I am going to only use a voltage of four volts so the wire will not burn.

Be careful when touching the wire, as it may be hot.

Start on the lowest current, so the wire then will not melt or burn instantly.

Be careful when the wire is connected, as it will get hot.

Be careful when cutting the wire.

Make sure the mains to the power supply is switched off when removing the wire from the circuit to be measured. Apparatus Power Supply,

Ammeter,

Voltmeter,

Just over 100cm of E26 Wire,

Meter Rule,

Two Crocodile Clips,

Connecting Wires. Factors which must stay constant to keep the experiment a fair test The power supply must stay on 4V,

The wire must be the same thickness,

The surrounding temperature must be constant,

The equipment should be kept the same,

The edge of the crocodile clips should be at the edges measured length.

The Variable factor The factor that I am going to vary is the length of the E26 wire. Circuit diagramMethod

The circuit was set up as shown above. A table was drawn out and the results were recorded. To improve the accuracy, compared to my preliminary results for my main

Experiment, I have decided to set up the circuit with the metre rule selotaped to the bench. This will make it easier and more precise as I will not have to keep on holding the wire then putting the crocodile clips on. I have chosen to use a meter ruler because the lengths that I will be measuring are to big for a smaller ruler and the meter ruler can be accurate to +1mm. Make sure that the metre rule is actually one metre long and not one or two centimetres shorter. Next, move the crocodile clips down five centimetres rather than ten (as done in preliminary) each time to record the results. Use the E26 wire as it will also be easier to measure any change in resistance. To collect the data for my graph I have chosen to take a range 20 of lengths. I have chosen a range of 20 as to plot an accurate graph, I will need at 20 points to mark on the graph if I want to make precise and reliable results, to see if there are any patterns and trends. I have also chosen to take five repeats at each length and then take an average, to get reliable results. The lengths that I have chosen are as follows: 100cm, 95cm, 90cm, 85cm and going down in fives to 10cm length of wire. I have chosen these lengths because they are easily measured by the meter ruler and give a good range of results.

As my preliminary results start to show a pattern in the readings (Resistance is directly proportional to length) to expand on my experiment and to see if this pattern continues, I am going to try the above lengths.

Results To calculate the resistance of the wire, I shall use the equation below. RESISTANCE = VOLTS/AMPS

Below is a results table with the results that I collected from my main experiment. 12345

Length (cm)Volts (V)Amps (A)Resistance (Ohms)R=V/IAverage Resistance (Ohms)

1000.330.200.220.180.170.100.060.070.060.053.333.333.143.003.403.24

950.710.520.350.320.230.230.180.110.100.073.092.893.183.203.283.12

900.700.460.340.270.220.260.150.110.100.072.793.063.092.703.142.94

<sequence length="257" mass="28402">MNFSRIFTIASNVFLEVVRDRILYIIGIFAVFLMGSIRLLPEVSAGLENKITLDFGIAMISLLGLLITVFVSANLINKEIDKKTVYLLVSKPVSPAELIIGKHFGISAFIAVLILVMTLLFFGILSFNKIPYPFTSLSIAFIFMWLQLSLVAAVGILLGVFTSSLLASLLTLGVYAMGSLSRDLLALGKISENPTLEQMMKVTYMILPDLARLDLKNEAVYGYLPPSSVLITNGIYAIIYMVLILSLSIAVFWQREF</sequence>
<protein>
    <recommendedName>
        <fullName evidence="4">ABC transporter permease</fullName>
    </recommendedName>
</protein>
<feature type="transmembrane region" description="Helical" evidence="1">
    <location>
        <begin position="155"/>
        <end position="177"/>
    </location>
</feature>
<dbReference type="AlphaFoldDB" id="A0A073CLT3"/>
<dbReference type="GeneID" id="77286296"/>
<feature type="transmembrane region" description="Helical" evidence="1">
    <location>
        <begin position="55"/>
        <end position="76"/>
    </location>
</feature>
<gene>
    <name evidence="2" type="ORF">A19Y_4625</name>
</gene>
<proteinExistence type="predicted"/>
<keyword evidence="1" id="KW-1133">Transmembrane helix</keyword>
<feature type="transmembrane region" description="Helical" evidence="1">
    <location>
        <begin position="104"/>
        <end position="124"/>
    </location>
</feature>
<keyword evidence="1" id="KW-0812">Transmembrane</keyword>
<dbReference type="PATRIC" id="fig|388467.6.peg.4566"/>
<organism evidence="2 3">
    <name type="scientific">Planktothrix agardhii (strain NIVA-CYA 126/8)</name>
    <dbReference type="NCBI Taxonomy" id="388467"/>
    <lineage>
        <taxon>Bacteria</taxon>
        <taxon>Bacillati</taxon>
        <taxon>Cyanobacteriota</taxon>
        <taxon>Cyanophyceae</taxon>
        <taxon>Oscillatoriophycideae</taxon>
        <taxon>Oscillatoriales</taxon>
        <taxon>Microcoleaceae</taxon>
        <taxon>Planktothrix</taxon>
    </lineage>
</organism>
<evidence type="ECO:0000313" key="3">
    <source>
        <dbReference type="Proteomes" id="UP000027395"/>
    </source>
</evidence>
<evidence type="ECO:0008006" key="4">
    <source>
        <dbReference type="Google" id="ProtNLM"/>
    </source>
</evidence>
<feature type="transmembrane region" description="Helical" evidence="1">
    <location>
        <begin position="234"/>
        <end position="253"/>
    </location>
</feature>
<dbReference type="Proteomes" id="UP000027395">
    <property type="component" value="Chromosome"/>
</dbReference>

850.650.420.330.270. 260.270.140.130.110.082.403.002.542.453.252.78

800.700.540.390.280. 210.290.230.160.120.092.413.352.432.332.332.56

750.550.340.260.210.190.250.160.120.090.082.222.132.172.223.372.42

700.510.330.230.180. 170.240.160.100.080.062.132.122.132.242.802.25

650.440.270.210.200. 180.220.140.100.110.092.001.942.101.812.002.11

600.220.130.230.200.070.110.200.120.090.102.001.531.922.011.281.75

550.330.280.250.240.190.200.170.140.120.111.651.651.792.001.721.76

Length (cm)Volts (V)Amps (A)Resistance (Ohms, )Average Resistance (Ohms, )

500.290.150.240.120.110.190.090.130.080.071.531.671.841.501.571.61

450.610.370.280.180.170.360.200.180.150.141.691.851.561.201.231.43

400.440.270.180.140.110.190.330.340.230.180.140.151.241.261.271.281.271.271.26

350.370.210.160.110.190.340.200.150.100.081.091.051.061.102.361.13

300.260.180.150.120.100.270.190.150.120.100.960.941.001.001.001.00

250.250.140.110.090.070.310.170.140.110.080.800.820.780.810.870.85

200.230.110.050.160.050.350.160.120.120.070.650.680.141.300.720.65

150.170.100.070.050.040.330.190.130.100.080.510.530.530.500.500.52

100.100.060.060.030.020.270.190.130.100.070.370.320.460.300.290.34 I have also drawn a graph to show how the average resistance changes with length

Analysis

In my prediction, I stated that:

If the length increases than the resistance will also increase in direct proportion to the length.

From my graph on the previous page, I can see that the resistance of the wire is directly proportional to the length of the wire. I know this because the Line of Best Fit is a straight line through the origin showing that if the length of the wire is increased then the resistance of the wire will also increase in proportion to each other. The line of best fit is a straight and it goes though (0,0) if there is no length, there is no resistance proving that the resistance of the wire is directly proportional to the length of the wire. This proves my prediction right. I can work out the gradient of this line by dividing the Resistance by the length. So, 1.75/55=0.0318

The length of the wire affects the resistance of the wire because the number of atoms in the wire increases or decreases as the length of the wire increases or decreases in proportion.